Dall’Abaco: Cello Sonatas

Giuseppe Clemente Dall’Abaco: Cello Sonatas
Elinor Frey (cello)
with Mauro Valli, Federica Bianchi & Giangiacomo Pinardi
Passacaille PAS1069. 62.27′

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Giuseppe Clemente Dall’Abaco (1709 – 1805) was a cellist and composer with Italian descent. His early musical training was with his father, Evaristo Felice Dall’Abaco, Kapellmeister to the Bavarian Court, who at the time of Giuseppe’s birth was exiled in Brussels during the War of the Spanish Succession. Giuseppe later travelled widely, working in Bonn, London, York, Paris, Verona, Venice, Vienna, and Munich. During his London visit in 1736-37, Charles Burney wrote that he “brought the violoncello into favour, and made us nice judges of that instrument”. Although his solo cellos pieces have been known for some time, this is the first recording of any of his 35 Cello Sonatas in their original form.

There has been confusion about a number of these Sonatas, with some of the movements blatantly pinched by other composers, and some attributed to other composers, notably Berteau and Sammartini. Both were once thought to be the composer of the Sonata in G (ABV 19) albeit in altered form. Elinor Frey and her companions here perform the original version for the first time.

The five chosen Sonatas give a good representation of Dall’Abaco’s style. It is believed that they were written over a period of some 30 years between 1730 and 1760, and the music reflects the changing tastes of those time, with the move from the Baroque to the Galant. It also reflects the increasing virtuosity of cello players, freed from their Baroque role as generally continuo players. The slow movements are particularly attractive.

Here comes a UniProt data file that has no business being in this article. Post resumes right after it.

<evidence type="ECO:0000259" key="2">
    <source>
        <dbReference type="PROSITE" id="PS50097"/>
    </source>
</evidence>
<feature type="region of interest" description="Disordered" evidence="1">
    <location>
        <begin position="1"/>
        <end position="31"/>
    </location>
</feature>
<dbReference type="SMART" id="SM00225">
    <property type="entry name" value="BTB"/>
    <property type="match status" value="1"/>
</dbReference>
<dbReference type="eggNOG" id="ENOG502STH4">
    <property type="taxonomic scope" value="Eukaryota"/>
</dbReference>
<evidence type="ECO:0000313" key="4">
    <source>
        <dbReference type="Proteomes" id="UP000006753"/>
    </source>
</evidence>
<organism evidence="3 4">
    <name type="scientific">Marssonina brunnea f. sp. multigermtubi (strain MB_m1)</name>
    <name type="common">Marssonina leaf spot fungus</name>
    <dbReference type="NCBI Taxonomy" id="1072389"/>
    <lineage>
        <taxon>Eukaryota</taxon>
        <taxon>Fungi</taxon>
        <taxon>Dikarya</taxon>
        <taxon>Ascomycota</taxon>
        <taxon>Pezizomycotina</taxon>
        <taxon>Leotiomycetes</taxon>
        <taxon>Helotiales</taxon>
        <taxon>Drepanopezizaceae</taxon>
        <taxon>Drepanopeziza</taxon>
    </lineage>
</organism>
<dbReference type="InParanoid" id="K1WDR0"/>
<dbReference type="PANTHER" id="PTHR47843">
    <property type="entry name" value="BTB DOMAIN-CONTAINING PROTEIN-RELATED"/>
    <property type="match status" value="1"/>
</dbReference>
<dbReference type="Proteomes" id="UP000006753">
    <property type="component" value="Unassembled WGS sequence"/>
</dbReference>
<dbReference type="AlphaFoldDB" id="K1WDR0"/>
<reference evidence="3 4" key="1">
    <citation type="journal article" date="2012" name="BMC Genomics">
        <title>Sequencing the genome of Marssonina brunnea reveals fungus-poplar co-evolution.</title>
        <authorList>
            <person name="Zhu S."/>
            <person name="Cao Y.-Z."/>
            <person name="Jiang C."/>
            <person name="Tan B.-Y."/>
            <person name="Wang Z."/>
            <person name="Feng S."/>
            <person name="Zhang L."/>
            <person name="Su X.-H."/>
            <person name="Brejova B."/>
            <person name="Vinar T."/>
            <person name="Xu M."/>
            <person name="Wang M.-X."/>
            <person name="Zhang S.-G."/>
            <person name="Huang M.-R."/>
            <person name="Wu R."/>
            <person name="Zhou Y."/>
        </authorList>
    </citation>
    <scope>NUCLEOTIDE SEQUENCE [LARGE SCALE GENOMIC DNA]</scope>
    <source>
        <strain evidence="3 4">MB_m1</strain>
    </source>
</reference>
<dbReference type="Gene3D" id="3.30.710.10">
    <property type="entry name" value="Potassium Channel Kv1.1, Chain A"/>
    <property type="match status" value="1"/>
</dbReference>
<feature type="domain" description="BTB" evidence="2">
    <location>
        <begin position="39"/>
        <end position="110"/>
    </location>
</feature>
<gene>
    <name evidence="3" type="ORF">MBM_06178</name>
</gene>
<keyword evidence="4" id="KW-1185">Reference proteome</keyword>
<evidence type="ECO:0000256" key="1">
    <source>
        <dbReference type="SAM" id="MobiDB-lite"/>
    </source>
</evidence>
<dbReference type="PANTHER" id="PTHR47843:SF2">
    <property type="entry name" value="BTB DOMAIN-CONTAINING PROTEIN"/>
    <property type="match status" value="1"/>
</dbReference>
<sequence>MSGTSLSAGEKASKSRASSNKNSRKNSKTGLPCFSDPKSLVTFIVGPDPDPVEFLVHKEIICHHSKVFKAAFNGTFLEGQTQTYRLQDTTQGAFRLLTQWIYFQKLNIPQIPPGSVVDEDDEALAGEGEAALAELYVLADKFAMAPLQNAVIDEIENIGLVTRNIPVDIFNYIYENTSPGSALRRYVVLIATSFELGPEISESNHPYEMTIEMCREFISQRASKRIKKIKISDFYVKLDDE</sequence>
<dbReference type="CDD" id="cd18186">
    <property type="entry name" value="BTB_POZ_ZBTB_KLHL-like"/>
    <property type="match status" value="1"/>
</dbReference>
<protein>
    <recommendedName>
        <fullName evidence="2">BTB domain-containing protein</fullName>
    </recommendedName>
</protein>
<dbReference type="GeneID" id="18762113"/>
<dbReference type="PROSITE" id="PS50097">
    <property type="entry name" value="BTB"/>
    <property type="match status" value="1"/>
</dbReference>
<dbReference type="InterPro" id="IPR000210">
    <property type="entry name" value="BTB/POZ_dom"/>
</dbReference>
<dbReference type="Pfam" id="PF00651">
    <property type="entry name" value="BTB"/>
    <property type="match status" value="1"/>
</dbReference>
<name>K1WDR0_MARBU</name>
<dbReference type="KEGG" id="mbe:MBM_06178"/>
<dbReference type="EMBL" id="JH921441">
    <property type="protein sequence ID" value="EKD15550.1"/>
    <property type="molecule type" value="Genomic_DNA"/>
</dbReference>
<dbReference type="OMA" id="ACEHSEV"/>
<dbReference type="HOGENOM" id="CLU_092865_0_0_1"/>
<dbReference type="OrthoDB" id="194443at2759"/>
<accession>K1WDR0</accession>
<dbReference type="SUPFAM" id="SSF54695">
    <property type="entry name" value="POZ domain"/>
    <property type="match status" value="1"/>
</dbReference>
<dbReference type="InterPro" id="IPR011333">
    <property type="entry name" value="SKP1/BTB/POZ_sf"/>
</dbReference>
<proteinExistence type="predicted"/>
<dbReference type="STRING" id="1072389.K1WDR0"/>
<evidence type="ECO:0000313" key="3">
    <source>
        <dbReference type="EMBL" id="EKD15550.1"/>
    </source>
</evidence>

The last two movements of the opening Sonata in D Minor (ABV 35) seem to hark back to earlier times, They are entitled A modo di viola da gamba and A modo d’arciliuto, and are delightful representations of instruments were are beginning to be out of fashion in Dall’Abaco’s time. The recording ends with the Sonata VII in C Major, the final movement of which is marked Allegro. La Zampogna, reflecting the Southern Italian twin-chantered bagpipe.

Elinor Frey plays with a sensitivity and a nice sense of the ebb and flow of the music that shows musical respect to compositions that are perhaps not the finest ever written, but are nonetheless attractive and will repay repeated listening. She is well supported by Mauro Valli (cello), Federica Bianchi (harpsichord) and Giangiacomo Pinardi (archlute).

The production from Passacaille Records is impressive, with excellent recording quality and an attractive booklet with detailed information about Dall’Abaco. Interestingly, it was recorded in the still-existing villa of the Dall’Abaco family near Verona, where he lived for the last half of his life until his death aged 95.

Sonata in D minor, ABV 35
Sonata VIII in G major, ABV 19
Sonata in A major, ABV 30
Sonata in C minor, ABV 32
Sonata VII in C major, ABV 18